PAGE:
A CHEAP acne drug could protect millions from killer heart conditions by preventing the deadly hardening of arteries.
It may also slash the risk of the second most common form of dementia, which affects around 150,000 Brits.
In a 12-year study, researchers from Cambridge University and King’s College London uncovered what causes the hardening of arteries.
The condition results in the build-up of tough calcium deposits, which leaves key vessels stiff and restricts blood flow to surrounding organs and tissue.
It raises risk of cardiovascular disease, stroke and vascular dementia. Currently, there is no treatment.
But in lab trials on rats, scientists successfully used a 22p a day acne drug called minocycline to prevent the deadly build-up.
They now hope to test the approach in humans before 2021.
Researcher Professor Melinda Duer, from Cambridge University, said: “We set out with absolutely no expectation of finding a potential treatment – there is no treatment currently and nobody would have believed us if we had said at that point we were going to cure hardening of the arteries.”
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The researchers identified that a molecule responsible for repairing DNA in cells, known as PAR, was behind the hardening of arteries.
Using chemical analysis, they found it is released from cells when they become stressed and die. It then binds to calcium in the blood before sticking to artery walls and solidifying.
Professor Cathy Shanahan, from King’s College London, said: “This hardening, or biomineralisation, is essential for the production of bone, but in arteries it underlies a lot of cardiovascular disease and other diseases associated with ageing, like dementia.”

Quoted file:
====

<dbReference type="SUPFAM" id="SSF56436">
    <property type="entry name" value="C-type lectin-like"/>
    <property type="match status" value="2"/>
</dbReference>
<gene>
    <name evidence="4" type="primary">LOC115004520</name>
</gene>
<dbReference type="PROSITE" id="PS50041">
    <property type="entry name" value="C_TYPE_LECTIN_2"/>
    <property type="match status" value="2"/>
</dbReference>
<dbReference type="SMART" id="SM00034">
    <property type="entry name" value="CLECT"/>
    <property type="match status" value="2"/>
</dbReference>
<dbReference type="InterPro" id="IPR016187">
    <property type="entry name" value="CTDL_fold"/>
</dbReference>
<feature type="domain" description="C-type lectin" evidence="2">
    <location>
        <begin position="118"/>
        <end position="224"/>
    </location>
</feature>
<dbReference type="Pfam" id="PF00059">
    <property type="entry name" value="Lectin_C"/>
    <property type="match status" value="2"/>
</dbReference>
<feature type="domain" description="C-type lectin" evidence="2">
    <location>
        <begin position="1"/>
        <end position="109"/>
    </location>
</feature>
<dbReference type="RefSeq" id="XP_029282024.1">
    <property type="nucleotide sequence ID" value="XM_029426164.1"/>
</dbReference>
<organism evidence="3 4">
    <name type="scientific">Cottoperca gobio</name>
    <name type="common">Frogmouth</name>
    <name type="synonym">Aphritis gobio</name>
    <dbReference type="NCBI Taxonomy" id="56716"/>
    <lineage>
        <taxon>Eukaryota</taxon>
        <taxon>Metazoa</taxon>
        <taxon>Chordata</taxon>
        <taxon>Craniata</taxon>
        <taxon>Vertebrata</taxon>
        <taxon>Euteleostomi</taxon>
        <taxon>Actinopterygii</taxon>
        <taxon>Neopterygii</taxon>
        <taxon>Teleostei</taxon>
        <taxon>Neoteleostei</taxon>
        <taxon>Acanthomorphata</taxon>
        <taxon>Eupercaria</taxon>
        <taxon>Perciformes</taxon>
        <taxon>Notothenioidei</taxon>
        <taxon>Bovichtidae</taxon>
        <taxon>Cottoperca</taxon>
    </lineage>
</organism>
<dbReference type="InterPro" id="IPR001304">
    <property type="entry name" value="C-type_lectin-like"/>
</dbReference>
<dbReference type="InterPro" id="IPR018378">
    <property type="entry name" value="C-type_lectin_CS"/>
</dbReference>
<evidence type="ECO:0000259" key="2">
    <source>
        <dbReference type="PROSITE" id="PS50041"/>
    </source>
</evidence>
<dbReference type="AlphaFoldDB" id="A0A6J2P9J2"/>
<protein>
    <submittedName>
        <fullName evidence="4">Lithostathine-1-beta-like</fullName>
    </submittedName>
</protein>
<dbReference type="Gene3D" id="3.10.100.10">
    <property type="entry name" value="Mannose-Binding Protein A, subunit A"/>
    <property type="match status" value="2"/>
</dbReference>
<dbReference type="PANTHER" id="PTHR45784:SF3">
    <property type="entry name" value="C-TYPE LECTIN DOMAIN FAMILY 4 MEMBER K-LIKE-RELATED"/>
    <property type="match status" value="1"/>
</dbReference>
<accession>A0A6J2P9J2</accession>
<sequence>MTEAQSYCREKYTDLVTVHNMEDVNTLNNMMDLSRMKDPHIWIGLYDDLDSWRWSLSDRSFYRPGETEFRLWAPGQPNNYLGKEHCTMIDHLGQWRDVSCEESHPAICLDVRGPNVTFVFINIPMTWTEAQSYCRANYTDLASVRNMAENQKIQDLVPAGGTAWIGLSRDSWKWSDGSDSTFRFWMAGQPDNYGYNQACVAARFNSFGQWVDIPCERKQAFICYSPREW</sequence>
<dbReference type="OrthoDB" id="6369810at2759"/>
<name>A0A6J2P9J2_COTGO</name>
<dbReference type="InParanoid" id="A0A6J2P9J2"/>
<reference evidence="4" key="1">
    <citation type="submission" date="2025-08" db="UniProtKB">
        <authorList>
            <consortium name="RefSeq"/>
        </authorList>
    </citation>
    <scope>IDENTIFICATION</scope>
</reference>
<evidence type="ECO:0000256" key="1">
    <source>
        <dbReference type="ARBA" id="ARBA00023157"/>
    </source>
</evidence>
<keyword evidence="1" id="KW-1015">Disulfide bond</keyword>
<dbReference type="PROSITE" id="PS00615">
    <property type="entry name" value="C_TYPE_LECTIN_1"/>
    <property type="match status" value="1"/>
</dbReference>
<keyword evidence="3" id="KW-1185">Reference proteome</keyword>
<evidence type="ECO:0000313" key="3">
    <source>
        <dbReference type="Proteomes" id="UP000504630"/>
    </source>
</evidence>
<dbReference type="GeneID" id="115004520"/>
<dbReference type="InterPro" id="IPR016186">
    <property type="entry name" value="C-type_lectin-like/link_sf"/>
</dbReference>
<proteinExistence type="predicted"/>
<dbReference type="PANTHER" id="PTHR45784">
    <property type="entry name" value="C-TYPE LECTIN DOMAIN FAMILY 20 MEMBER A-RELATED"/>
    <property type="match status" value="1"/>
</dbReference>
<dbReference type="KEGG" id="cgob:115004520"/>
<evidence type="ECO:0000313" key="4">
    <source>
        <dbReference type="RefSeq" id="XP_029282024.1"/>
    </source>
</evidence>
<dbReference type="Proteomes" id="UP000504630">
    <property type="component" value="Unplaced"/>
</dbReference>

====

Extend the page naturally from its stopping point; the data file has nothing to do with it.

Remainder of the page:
The findings have been published in the journal Cell Reports.
Professor Jeremy Pearson, associate medical director at the British Heart Foundation, which part-funded the study, said: “Blood vessel calcification is a well-known risk factor for several heart and circulatory diseases, and can lead to high blood pressure and, ultimately, a life-threatening heart attack.
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“Now, researchers have shown how calcification of the walls of blood vessels takes place, and how the process differs from normal bone formation.
“By doing so, they have been able to identify a potential treatment to reduce blood vessel calcification without any adverse effects on bone.
“This type of treatment would benefit many people, and we eagerly await the results of the anticipated clinical trials looking at whether this drug lives up to its early promise.”
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